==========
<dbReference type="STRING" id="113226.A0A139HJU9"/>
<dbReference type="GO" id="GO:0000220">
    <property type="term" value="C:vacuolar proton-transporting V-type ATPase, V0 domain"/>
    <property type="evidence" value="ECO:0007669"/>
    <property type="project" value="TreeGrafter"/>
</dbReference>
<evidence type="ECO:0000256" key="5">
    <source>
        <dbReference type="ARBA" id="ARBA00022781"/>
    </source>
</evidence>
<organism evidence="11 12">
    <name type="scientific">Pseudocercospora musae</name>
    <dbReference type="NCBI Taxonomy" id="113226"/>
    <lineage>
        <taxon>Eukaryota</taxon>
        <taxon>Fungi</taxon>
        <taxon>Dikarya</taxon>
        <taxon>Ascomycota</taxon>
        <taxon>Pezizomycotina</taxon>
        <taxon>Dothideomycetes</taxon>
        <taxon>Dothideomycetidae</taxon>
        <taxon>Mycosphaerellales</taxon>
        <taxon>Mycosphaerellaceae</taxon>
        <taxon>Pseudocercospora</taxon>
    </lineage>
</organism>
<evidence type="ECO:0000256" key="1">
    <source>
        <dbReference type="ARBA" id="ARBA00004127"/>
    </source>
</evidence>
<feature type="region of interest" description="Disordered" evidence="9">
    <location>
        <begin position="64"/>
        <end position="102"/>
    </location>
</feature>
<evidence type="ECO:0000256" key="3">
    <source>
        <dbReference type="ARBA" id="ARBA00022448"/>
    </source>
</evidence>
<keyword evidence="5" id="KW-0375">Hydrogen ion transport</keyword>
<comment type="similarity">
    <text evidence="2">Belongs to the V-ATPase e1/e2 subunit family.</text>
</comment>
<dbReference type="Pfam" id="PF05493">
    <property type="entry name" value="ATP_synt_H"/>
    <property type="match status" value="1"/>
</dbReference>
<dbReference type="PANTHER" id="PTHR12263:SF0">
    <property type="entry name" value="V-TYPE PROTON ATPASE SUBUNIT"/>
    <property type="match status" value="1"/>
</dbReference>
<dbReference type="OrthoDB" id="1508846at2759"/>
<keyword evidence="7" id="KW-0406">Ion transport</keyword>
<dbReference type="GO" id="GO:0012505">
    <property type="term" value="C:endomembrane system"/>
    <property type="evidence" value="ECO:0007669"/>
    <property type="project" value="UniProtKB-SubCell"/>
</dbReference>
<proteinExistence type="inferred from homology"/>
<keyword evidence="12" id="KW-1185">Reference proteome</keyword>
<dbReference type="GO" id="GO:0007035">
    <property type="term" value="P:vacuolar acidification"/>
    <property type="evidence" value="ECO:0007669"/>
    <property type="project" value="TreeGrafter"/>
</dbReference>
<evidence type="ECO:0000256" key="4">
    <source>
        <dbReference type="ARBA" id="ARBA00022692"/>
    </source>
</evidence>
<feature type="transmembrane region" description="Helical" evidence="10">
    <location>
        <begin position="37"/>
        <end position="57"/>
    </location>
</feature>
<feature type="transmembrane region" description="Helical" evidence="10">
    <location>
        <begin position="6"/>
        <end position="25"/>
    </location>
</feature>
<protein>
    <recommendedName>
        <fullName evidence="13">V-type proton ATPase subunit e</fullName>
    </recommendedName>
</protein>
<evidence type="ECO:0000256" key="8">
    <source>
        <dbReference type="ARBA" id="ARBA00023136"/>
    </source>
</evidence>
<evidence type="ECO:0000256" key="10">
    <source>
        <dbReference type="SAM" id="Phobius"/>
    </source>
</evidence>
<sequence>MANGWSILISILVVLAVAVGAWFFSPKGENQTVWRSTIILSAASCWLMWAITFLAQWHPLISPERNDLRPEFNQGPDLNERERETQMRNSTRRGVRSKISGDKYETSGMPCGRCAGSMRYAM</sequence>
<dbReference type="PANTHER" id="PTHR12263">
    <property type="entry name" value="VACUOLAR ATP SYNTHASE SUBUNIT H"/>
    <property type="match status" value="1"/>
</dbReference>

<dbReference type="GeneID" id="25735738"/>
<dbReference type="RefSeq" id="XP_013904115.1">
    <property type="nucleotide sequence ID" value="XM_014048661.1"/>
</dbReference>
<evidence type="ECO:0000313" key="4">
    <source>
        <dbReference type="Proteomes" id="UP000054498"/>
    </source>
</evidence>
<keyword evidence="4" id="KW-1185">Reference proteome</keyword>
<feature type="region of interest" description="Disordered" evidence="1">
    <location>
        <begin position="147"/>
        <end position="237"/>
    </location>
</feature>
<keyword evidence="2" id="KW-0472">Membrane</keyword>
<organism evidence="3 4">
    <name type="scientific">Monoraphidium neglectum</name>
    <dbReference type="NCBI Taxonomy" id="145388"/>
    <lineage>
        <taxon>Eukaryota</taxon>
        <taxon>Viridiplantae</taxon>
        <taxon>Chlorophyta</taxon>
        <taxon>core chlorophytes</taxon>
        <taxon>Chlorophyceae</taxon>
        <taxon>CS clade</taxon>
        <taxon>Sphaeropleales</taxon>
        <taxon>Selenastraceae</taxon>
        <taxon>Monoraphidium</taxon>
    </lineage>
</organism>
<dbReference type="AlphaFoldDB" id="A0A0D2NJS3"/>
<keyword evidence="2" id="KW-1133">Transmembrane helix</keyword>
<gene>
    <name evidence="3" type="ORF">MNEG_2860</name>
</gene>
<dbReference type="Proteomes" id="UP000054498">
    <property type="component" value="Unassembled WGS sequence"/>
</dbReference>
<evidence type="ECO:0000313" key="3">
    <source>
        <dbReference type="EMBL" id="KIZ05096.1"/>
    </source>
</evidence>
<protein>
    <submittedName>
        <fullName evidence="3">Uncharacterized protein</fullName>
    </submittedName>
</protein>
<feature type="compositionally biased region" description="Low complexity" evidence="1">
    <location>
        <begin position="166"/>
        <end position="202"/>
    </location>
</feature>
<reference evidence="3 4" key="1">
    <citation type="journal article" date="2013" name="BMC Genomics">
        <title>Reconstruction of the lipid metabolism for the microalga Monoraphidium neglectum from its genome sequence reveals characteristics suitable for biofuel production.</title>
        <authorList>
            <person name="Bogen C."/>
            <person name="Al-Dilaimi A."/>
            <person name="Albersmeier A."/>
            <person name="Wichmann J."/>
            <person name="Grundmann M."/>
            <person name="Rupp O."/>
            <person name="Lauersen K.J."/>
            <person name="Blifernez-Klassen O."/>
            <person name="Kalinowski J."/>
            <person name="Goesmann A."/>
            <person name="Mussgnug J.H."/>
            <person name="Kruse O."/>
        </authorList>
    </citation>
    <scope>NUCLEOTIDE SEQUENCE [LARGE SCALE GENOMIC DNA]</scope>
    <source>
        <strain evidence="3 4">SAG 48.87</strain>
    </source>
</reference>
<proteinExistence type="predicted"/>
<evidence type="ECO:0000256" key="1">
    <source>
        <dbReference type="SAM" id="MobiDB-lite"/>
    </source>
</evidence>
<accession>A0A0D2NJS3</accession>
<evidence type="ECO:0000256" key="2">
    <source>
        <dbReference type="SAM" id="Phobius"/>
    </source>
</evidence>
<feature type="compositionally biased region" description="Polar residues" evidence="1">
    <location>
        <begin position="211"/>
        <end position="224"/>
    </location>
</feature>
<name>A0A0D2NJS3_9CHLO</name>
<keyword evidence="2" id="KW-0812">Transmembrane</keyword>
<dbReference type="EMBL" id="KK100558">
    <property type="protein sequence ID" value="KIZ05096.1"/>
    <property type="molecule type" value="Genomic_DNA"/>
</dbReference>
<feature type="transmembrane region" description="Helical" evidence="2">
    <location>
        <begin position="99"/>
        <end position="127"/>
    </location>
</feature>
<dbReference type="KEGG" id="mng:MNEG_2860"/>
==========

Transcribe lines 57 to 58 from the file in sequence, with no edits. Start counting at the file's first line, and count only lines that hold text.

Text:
<keyword evidence="7" id="KW-0406">Ion transport</keyword>
<dbReference type="GO" id="GO:0012505">